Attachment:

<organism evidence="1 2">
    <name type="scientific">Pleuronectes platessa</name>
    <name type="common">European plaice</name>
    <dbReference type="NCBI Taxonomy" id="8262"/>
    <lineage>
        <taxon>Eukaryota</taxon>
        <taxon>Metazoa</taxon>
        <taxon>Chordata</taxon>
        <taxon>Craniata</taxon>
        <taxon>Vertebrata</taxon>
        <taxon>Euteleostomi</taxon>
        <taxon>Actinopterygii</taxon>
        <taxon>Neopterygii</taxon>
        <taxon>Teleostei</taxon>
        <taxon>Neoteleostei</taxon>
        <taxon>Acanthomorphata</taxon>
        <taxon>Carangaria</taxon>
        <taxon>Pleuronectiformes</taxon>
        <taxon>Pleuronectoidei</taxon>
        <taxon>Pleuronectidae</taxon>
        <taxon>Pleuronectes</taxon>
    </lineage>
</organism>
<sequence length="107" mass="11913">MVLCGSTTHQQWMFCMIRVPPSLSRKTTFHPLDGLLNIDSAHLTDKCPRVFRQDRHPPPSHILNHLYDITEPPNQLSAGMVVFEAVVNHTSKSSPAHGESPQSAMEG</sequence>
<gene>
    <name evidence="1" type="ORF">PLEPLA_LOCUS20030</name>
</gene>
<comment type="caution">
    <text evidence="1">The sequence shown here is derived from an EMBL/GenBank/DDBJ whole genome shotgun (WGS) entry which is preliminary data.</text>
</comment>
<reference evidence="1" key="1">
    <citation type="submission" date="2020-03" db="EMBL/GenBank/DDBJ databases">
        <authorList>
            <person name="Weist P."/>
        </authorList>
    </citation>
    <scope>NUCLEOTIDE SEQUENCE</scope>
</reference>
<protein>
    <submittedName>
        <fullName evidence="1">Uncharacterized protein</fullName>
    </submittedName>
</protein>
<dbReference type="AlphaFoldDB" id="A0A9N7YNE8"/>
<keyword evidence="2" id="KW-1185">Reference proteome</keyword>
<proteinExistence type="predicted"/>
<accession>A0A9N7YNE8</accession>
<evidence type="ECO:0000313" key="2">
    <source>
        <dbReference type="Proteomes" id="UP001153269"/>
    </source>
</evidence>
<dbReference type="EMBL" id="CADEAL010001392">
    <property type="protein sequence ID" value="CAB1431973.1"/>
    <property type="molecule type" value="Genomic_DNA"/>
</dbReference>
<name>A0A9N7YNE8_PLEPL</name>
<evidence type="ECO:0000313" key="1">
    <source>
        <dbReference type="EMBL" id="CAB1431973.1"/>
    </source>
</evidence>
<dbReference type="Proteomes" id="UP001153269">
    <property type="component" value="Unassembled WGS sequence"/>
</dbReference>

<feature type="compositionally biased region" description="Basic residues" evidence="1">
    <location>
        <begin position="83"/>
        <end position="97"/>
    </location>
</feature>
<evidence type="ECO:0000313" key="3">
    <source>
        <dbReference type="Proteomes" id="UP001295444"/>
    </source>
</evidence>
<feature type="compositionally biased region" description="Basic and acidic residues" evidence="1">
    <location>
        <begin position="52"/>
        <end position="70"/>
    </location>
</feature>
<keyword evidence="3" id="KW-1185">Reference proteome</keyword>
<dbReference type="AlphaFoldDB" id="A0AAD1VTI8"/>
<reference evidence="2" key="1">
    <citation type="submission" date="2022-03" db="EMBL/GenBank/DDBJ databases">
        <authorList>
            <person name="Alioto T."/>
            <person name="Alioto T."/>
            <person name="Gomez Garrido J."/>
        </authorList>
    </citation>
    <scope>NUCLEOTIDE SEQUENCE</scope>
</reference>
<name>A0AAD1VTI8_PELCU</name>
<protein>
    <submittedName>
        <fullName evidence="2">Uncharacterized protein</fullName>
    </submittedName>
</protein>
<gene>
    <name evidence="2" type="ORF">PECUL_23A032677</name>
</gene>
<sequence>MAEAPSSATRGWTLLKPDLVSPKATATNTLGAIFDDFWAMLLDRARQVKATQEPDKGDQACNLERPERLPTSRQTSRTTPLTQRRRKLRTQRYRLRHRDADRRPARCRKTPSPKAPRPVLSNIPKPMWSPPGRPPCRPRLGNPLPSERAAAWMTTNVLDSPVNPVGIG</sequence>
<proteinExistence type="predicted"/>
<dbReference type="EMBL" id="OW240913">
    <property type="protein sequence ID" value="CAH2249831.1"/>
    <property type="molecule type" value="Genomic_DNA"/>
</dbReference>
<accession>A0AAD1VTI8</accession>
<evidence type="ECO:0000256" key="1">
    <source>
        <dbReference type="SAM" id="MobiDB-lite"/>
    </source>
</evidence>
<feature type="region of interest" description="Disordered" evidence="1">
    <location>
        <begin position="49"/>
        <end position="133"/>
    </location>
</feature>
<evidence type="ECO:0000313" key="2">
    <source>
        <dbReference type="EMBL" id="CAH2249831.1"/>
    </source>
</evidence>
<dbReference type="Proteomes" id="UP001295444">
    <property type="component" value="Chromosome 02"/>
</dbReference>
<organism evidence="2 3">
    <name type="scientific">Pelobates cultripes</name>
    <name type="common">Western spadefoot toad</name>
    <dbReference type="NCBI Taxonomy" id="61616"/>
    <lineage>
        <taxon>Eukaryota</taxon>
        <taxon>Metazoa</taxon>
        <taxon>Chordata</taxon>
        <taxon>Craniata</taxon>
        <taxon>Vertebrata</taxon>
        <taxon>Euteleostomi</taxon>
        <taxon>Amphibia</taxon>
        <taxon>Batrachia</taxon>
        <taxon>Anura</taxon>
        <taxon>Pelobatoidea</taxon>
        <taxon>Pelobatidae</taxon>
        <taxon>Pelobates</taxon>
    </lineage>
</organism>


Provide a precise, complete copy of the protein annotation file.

<organism evidence="1 2">
    <name type="scientific">Pleuronectes platessa</name>
    <name type="common">European plaice</name>
    <dbReference type="NCBI Taxonomy" id="8262"/>
    <lineage>
        <taxon>Eukaryota</taxon>
        <taxon>Metazoa</taxon>
        <taxon>Chordata</taxon>
        <taxon>Craniata</taxon>
        <taxon>Vertebrata</taxon>
        <taxon>Euteleostomi</taxon>
        <taxon>Actinopterygii</taxon>
        <taxon>Neopterygii</taxon>
        <taxon>Teleostei</taxon>
        <taxon>Neoteleostei</taxon>
        <taxon>Acanthomorphata</taxon>
        <taxon>Carangaria</taxon>
        <taxon>Pleuronectiformes</taxon>
        <taxon>Pleuronectoidei</taxon>
        <taxon>Pleuronectidae</taxon>
        <taxon>Pleuronectes</taxon>
    </lineage>
</organism>
<sequence length="107" mass="11913">MVLCGSTTHQQWMFCMIRVPPSLSRKTTFHPLDGLLNIDSAHLTDKCPRVFRQDRHPPPSHILNHLYDITEPPNQLSAGMVVFEAVVNHTSKSSPAHGESPQSAMEG</sequence>
<gene>
    <name evidence="1" type="ORF">PLEPLA_LOCUS20030</name>
</gene>
<comment type="caution">
    <text evidence="1">The sequence shown here is derived from an EMBL/GenBank/DDBJ whole genome shotgun (WGS) entry which is preliminary data.</text>
</comment>
<reference evidence="1" key="1">
    <citation type="submission" date="2020-03" db="EMBL/GenBank/DDBJ databases">
        <authorList>
            <person name="Weist P."/>
        </authorList>
    </citation>
    <scope>NUCLEOTIDE SEQUENCE</scope>
</reference>
<protein>
    <submittedName>
        <fullName evidence="1">Uncharacterized protein</fullName>
    </submittedName>
</protein>
<dbReference type="AlphaFoldDB" id="A0A9N7YNE8"/>
<keyword evidence="2" id="KW-1185">Reference proteome</keyword>
<proteinExistence type="predicted"/>
<accession>A0A9N7YNE8</accession>
<evidence type="ECO:0000313" key="2">
    <source>
        <dbReference type="Proteomes" id="UP001153269"/>
    </source>
</evidence>
<dbReference type="EMBL" id="CADEAL010001392">
    <property type="protein sequence ID" value="CAB1431973.1"/>
    <property type="molecule type" value="Genomic_DNA"/>
</dbReference>
<name>A0A9N7YNE8_PLEPL</name>
<evidence type="ECO:0000313" key="1">
    <source>
        <dbReference type="EMBL" id="CAB1431973.1"/>
    </source>
</evidence>
<dbReference type="Proteomes" id="UP001153269">
    <property type="component" value="Unassembled WGS sequence"/>
</dbReference>

<feature type="compositionally biased region" description="Basic residues" evidence="1">
    <location>
        <begin position="83"/>
        <end position="97"/>
    </location>
</feature>
<evidence type="ECO:0000313" key="3">
    <source>
        <dbReference type="Proteomes" id="UP001295444"/>
    </source>
</evidence>
<feature type="compositionally biased region" description="Basic and acidic residues" evidence="1">
    <location>
        <begin position="52"/>
        <end position="70"/>
    </location>
</feature>
<keyword evidence="3" id="KW-1185">Reference proteome</keyword>
<dbReference type="AlphaFoldDB" id="A0AAD1VTI8"/>
<reference evidence="2" key="1">
    <citation type="submission" date="2022-03" db="EMBL/GenBank/DDBJ databases">
        <authorList>
            <person name="Alioto T."/>
            <person name="Alioto T."/>
            <person name="Gomez Garrido J."/>
        </authorList>
    </citation>
    <scope>NUCLEOTIDE SEQUENCE</scope>
</reference>
<name>A0AAD1VTI8_PELCU</name>
<protein>
    <submittedName>
        <fullName evidence="2">Uncharacterized protein</fullName>
    </submittedName>
</protein>
<gene>
    <name evidence="2" type="ORF">PECUL_23A032677</name>
</gene>
<sequence>MAEAPSSATRGWTLLKPDLVSPKATATNTLGAIFDDFWAMLLDRARQVKATQEPDKGDQACNLERPERLPTSRQTSRTTPLTQRRRKLRTQRYRLRHRDADRRPARCRKTPSPKAPRPVLSNIPKPMWSPPGRPPCRPRLGNPLPSERAAAWMTTNVLDSPVNPVGIG</sequence>
<proteinExistence type="predicted"/>
<dbReference type="EMBL" id="OW240913">
    <property type="protein sequence ID" value="CAH2249831.1"/>
    <property type="molecule type" value="Genomic_DNA"/>
</dbReference>
<accession>A0AAD1VTI8</accession>
<evidence type="ECO:0000256" key="1">
    <source>
        <dbReference type="SAM" id="MobiDB-lite"/>
    </source>
</evidence>
<feature type="region of interest" description="Disordered" evidence="1">
    <location>
        <begin position="49"/>
        <end position="133"/>
    </location>
</feature>
<evidence type="ECO:0000313" key="2">
    <source>
        <dbReference type="EMBL" id="CAH2249831.1"/>
    </source>
</evidence>
<dbReference type="Proteomes" id="UP001295444">
    <property type="component" value="Chromosome 02"/>
</dbReference>
<organism evidence="2 3">
    <name type="scientific">Pelobates cultripes</name>
    <name type="common">Western spadefoot toad</name>
    <dbReference type="NCBI Taxonomy" id="61616"/>
    <lineage>
        <taxon>Eukaryota</taxon>
        <taxon>Metazoa</taxon>
        <taxon>Chordata</taxon>
        <taxon>Craniata</taxon>
        <taxon>Vertebrata</taxon>
        <taxon>Euteleostomi</taxon>
        <taxon>Amphibia</taxon>
        <taxon>Batrachia</taxon>
        <taxon>Anura</taxon>
        <taxon>Pelobatoidea</taxon>
        <taxon>Pelobatidae</taxon>
        <taxon>Pelobates</taxon>
    </lineage>
</organism>